power.

The resemblance which the speeches of Mr. Fox occasionally bear to those of Demosthenes has been frequently noticed--a resemblance which an attentive perusal will convince us is not altogether fanciful. We see, indeed, from this extract, that he was in the habit of using an argument to which, he was very sensible the Grecian Orator had sometimes recourse.

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Catholic Relief Bill.--House of Lords, May 17,

1825.

The Earl of Liverpool, after making some observations on the manner in which the Bill had been drawn up, thus proceeds :-" The Noble Lords opposite maintain, that it is right to grant concessions, because the Catholics are entitled to equal civil rights and immunities with their Protestant brethren. That is the plain proposition of the advocates for emancipation; and I will deal plainly with it, for I meet it with a decided negative. The Catholics are not entitled to equal rights in a Protestant country. Upon some points I have been favourable to the Catholics ; I do not know but there are others upon which I may still be so, but upon the broad principle that they are entitled to equal rights, I and their friends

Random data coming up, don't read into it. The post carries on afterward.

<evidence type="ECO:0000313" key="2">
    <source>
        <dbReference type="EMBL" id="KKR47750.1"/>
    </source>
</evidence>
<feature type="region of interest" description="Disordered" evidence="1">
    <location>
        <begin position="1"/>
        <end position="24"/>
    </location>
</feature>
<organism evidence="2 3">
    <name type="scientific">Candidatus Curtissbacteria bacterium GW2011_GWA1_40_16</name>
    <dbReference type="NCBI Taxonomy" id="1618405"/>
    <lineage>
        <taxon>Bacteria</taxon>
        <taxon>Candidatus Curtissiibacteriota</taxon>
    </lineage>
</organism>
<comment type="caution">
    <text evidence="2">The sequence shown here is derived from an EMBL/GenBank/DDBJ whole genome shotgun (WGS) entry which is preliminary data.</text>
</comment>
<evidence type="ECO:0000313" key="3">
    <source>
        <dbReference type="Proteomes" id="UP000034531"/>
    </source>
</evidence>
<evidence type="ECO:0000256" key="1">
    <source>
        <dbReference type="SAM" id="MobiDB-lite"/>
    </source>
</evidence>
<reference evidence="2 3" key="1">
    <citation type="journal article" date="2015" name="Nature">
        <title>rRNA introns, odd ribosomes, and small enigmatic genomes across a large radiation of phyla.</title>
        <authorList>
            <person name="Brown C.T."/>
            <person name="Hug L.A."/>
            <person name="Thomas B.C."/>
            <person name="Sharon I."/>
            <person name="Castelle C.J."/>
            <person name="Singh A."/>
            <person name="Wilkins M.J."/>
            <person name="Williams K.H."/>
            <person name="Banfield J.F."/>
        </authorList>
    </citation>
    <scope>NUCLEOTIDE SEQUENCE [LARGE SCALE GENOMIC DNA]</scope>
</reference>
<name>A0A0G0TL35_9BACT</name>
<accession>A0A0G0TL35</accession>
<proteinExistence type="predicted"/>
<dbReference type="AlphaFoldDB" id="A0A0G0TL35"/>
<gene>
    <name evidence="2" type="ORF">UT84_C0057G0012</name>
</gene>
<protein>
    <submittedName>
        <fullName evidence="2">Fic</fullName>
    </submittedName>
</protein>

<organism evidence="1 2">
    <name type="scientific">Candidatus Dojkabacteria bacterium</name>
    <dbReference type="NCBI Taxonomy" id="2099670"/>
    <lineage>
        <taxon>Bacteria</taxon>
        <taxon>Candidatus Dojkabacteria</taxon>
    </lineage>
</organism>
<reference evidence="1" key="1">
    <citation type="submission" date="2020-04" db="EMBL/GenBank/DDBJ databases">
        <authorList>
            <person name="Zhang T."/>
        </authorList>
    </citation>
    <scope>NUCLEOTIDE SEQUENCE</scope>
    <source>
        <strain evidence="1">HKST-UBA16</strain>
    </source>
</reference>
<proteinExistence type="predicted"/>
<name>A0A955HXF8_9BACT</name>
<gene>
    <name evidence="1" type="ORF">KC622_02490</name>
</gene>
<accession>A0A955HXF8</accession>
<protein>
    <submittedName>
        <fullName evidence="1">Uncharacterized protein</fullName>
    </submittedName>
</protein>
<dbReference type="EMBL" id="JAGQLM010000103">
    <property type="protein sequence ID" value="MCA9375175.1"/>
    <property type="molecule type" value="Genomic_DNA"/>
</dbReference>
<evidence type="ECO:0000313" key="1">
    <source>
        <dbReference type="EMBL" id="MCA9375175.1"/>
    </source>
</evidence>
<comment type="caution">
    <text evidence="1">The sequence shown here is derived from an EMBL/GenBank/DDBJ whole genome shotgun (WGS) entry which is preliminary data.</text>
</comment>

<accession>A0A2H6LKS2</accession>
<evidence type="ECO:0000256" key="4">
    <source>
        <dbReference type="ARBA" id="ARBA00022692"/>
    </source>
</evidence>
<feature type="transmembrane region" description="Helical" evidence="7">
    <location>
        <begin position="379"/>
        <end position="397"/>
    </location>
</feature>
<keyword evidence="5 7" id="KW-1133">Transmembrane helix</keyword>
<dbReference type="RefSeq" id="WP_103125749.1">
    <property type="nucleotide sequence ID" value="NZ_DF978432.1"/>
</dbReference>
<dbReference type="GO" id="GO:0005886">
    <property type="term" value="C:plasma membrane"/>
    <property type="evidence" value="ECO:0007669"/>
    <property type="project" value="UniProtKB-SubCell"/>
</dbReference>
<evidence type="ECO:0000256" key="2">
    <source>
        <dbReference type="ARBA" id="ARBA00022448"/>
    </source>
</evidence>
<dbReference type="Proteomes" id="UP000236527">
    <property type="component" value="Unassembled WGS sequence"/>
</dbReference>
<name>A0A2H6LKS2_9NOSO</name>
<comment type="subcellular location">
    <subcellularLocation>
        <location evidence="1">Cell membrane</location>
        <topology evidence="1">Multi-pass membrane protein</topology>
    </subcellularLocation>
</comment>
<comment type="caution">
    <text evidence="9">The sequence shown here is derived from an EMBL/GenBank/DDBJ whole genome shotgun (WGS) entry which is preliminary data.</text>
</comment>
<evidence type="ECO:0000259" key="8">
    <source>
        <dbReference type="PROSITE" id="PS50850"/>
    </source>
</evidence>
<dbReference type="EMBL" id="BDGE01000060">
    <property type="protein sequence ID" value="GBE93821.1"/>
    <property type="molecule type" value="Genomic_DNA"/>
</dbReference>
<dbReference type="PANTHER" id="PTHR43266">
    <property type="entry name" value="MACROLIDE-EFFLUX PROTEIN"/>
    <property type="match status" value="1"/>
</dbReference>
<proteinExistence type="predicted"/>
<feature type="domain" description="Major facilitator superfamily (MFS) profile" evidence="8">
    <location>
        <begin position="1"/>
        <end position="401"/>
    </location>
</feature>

are at issue. I admit, no man can dream of denying it—that all subjects in a free state are entitled to equal rights, upon equal conditions ; but then the Catho lics, who demand equal rights, with their Protestant fellow-subjects, do not afford equal conditions. The difference is stated in a moment—the Protestant gives an entire allegiance to his sovereign; the Catholic a divided one. The service of the first is complete; that of the last only qualified ; and unless it can be proved that a half is equal to the whole, I cannot yield to the Catholic claims. Thus, therefore, I take my stand upon the broad principle of justice: I am content to argue the question, at present, as one of expediency; but I maintain that my opposition to the spirit of it is founded on the principles of justice and common sense. It is said, that the practical effect of Catholicism should be looked at; and that the actual operation of that faith is very different from what some of its tenets seem to point to in theory. Practically it is, that I wish to examine the question ; and in no other way. I desire to say nothing about theological dogmas--to seek for no obsolete opinion : the doctrines upon which I will rely shall be those laid down in the evidence before the house. First, then, it is admitted unequivocally, both by Dr Doyle and Dr Murray, that the Pope has the supreme power of naming to the vacant dioceses. It is true, the Pope has been in the habit of attending, in his appointment, to the recommendation of the church of Ireland d; but this is matter of mere courtesy or hazard ; the power is distinctly in himself; and if he thought proper to appoint a foreigner--nay, the fou reigner of all Europe the most obnoxious to the go vernment or the country--that foreigner would be, and must continue a Catholic bishop of Ireland. This fact has come out beyond dispute. During the lives of several of the later Princes of the Stuart family, the Pope had been in the habit of appointing Irish Roman Catholic bishops at their nomination.'. He may now appoint, in the same way, upon the nomination of France or Spain; and the individual so con. stituted would proceed to exercise influence, and